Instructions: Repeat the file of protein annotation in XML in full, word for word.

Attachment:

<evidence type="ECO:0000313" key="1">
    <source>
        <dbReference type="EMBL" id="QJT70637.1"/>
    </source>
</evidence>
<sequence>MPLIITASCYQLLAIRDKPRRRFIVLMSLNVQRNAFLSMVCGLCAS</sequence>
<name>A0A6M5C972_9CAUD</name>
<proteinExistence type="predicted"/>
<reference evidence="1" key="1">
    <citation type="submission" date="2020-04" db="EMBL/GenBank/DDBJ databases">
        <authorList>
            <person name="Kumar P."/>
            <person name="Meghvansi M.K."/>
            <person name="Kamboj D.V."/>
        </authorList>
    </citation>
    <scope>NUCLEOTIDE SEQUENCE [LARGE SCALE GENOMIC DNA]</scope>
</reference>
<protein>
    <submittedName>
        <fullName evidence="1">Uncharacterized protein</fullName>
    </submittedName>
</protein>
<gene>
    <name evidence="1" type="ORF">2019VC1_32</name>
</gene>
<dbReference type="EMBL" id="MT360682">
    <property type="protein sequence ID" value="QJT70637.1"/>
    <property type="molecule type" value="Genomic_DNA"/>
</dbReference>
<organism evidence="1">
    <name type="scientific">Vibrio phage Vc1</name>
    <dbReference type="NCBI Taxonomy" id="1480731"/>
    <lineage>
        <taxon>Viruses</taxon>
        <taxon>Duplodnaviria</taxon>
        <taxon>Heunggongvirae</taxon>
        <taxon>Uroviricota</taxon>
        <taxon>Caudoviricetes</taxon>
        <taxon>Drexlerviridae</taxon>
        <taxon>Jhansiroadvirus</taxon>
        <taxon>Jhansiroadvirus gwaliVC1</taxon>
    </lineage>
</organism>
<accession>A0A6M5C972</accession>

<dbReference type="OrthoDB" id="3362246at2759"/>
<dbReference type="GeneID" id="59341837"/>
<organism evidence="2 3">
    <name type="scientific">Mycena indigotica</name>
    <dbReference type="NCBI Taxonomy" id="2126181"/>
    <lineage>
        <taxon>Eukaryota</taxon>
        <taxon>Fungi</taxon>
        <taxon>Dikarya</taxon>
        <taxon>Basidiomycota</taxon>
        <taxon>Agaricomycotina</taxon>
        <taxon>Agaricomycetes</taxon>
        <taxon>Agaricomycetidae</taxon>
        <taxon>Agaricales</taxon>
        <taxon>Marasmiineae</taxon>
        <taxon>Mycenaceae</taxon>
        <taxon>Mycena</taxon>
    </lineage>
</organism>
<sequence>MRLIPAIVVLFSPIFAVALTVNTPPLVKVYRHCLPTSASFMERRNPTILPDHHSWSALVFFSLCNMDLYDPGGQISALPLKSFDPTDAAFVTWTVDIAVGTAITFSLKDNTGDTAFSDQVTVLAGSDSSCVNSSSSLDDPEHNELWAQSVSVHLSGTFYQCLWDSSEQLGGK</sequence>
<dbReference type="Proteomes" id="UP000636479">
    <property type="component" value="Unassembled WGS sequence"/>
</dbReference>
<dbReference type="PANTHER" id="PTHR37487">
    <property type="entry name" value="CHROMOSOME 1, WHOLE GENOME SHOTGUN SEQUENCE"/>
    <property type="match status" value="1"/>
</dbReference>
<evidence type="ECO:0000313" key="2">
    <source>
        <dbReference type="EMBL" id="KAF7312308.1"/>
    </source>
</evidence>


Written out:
<evidence type="ECO:0000313" key="1">
    <source>
        <dbReference type="EMBL" id="QJT70637.1"/>
    </source>
</evidence>
<sequence>MPLIITASCYQLLAIRDKPRRRFIVLMSLNVQRNAFLSMVCGLCAS</sequence>
<name>A0A6M5C972_9CAUD</name>
<proteinExistence type="predicted"/>
<reference evidence="1" key="1">
    <citation type="submission" date="2020-04" db="EMBL/GenBank/DDBJ databases">
        <authorList>
            <person name="Kumar P."/>
            <person name="Meghvansi M.K."/>
            <person name="Kamboj D.V."/>
        </authorList>
    </citation>
    <scope>NUCLEOTIDE SEQUENCE [LARGE SCALE GENOMIC DNA]</scope>
</reference>
<protein>
    <submittedName>
        <fullName evidence="1">Uncharacterized protein</fullName>
    </submittedName>
</protein>
<gene>
    <name evidence="1" type="ORF">2019VC1_32</name>
</gene>
<dbReference type="EMBL" id="MT360682">
    <property type="protein sequence ID" value="QJT70637.1"/>
    <property type="molecule type" value="Genomic_DNA"/>
</dbReference>
<organism evidence="1">
    <name type="scientific">Vibrio phage Vc1</name>
    <dbReference type="NCBI Taxonomy" id="1480731"/>
    <lineage>
        <taxon>Viruses</taxon>
        <taxon>Duplodnaviria</taxon>
        <taxon>Heunggongvirae</taxon>
        <taxon>Uroviricota</taxon>
        <taxon>Caudoviricetes</taxon>
        <taxon>Drexlerviridae</taxon>
        <taxon>Jhansiroadvirus</taxon>
        <taxon>Jhansiroadvirus gwaliVC1</taxon>
    </lineage>
</organism>
<accession>A0A6M5C972</accession>

<dbReference type="OrthoDB" id="3362246at2759"/>
<dbReference type="GeneID" id="59341837"/>
<organism evidence="2 3">
    <name type="scientific">Mycena indigotica</name>
    <dbReference type="NCBI Taxonomy" id="2126181"/>
    <lineage>
        <taxon>Eukaryota</taxon>
        <taxon>Fungi</taxon>
        <taxon>Dikarya</taxon>
        <taxon>Basidiomycota</taxon>
        <taxon>Agaricomycotina</taxon>
        <taxon>Agaricomycetes</taxon>
        <taxon>Agaricomycetidae</taxon>
        <taxon>Agaricales</taxon>
        <taxon>Marasmiineae</taxon>
        <taxon>Mycenaceae</taxon>
        <taxon>Mycena</taxon>
    </lineage>
</organism>
<sequence>MRLIPAIVVLFSPIFAVALTVNTPPLVKVYRHCLPTSASFMERRNPTILPDHHSWSALVFFSLCNMDLYDPGGQISALPLKSFDPTDAAFVTWTVDIAVGTAITFSLKDNTGDTAFSDQVTVLAGSDSSCVNSSSSLDDPEHNELWAQSVSVHLSGTFYQCLWDSSEQLGGK</sequence>
<dbReference type="Proteomes" id="UP000636479">
    <property type="component" value="Unassembled WGS sequence"/>
</dbReference>
<dbReference type="PANTHER" id="PTHR37487">
    <property type="entry name" value="CHROMOSOME 1, WHOLE GENOME SHOTGUN SEQUENCE"/>
    <property type="match status" value="1"/>
</dbReference>
<evidence type="ECO:0000313" key="2">
    <source>
        <dbReference type="EMBL" id="KAF7312308.1"/>
    </source>
</evidence>